How Much Did Rumsfeld Know?

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David Hume Kennerly / Getty

Then Secretary of Defense Donald Rumsfeld talks to Lt. Gen. Ricardo Sanchez, head of Coaltion Forces in Iraq, May 13, 2004.

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But why now? Why was he doing it in September 2006? I wasn't completely sure. I knew it had been a hectic week. The media was hounding Rumsfeld, because a number of former generals had staged something of a revolt and were calling for his resignation. Perhaps he wanted to set up this link in his chain of denials before I left the service, or gauge how I was going to react to his position. Or Rumsfeld might have been anticipating a big political shift in Congress after the midterm November elections, which, in turn, might lead to Democratic-controlled hearings. I didn't know exactly why it happened at this particular time. I just know that it did happen.

Upon returning to Germany, I had some very long discussions with my wife, especially about Rumsfeld's offer of a possible high-paying job in the Department of Defense. "I'm not sure I want to pursue something like that," I said. "But given my reaction to Rumsfeld's memorandum, he now knows that I'm not going to play along. So I don't think he'll pursue it."

"Ricardo, they are just trying to buy you off and keep you silent," said Maria Elena. "I don't think we should mess with them anymore."

My wife had hit the nail right on the head. "I believe you're right," I replied. And sure enough, no one from the Department of Defense ever followed up. So at that point, I closed out all options of doing anything with DoD after retirement.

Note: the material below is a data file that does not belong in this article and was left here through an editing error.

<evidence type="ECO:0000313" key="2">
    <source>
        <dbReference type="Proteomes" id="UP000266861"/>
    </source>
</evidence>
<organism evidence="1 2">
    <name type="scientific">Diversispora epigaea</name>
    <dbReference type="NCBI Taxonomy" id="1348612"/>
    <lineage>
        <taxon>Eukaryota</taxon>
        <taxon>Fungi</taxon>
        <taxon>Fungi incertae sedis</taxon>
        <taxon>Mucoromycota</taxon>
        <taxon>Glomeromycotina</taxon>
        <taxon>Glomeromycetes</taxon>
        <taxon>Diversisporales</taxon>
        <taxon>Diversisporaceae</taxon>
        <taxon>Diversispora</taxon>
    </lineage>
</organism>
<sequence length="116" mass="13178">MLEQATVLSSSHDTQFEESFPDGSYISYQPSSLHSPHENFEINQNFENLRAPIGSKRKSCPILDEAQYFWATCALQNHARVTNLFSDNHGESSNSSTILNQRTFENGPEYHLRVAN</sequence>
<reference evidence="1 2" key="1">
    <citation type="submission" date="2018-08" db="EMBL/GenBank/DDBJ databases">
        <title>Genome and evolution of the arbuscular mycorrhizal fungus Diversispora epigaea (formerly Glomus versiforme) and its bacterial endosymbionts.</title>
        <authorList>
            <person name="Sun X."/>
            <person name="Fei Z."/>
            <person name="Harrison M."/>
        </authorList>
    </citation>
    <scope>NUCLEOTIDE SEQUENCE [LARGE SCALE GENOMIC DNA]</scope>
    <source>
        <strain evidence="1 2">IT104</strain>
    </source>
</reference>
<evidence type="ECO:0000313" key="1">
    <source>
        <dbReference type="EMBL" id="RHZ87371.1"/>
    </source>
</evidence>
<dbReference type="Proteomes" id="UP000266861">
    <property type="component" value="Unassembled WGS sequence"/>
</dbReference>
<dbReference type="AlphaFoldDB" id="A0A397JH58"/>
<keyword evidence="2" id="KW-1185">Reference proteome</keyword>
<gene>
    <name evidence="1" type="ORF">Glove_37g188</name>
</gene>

On my first day back in the office, I received a phone call from Adm. Giambastiani, who had obviously talked to Rumsfeld. "Ric, what happened in that meeting?" he asked. "The Secretary was really upset."

"Well, sir, I essentially told him that his memorandum was wrong," I said. "I guess he didn't like that."

"Well, no, I guess he didn't. Anyway, he's asked me to make this study happen, so we'll get right on it."

Giambastiani assigned the task to the Joint Warfighting Center and gave them a pretty tight timeline. So it wasn't long before I was giving the investigative team a complete rundown of everything that had happened in Iraq between May and June 2003. I later learned that Gen. Tommy Franks, however, had refused to speak with them.

A few months later, I was making a presentation at the Joint Warfighting Center and ran across several of the people involved with the study. "Say, did you guys ever complete that investigation?" I asked.

"Oh, yes sir. We sure did," came the reply. "And let me tell you, it was ugly."

"Ugly?" I asked.

"Yes, sir. Our report validated everything you told us — that Franks issued the orders to discard the original twelve-to-eighteen-month occupation deployment, that the forces were drawing down, that we were walking away from the mission, and that everybody knew about it. And let me tell you, the Secretary did not like that one bit. After we went in to brief him, he just shut us down. 'This is not going anywhere,' he said. 'Oh, and by the way, leave all the copies right here and don't talk to anybody about it.'"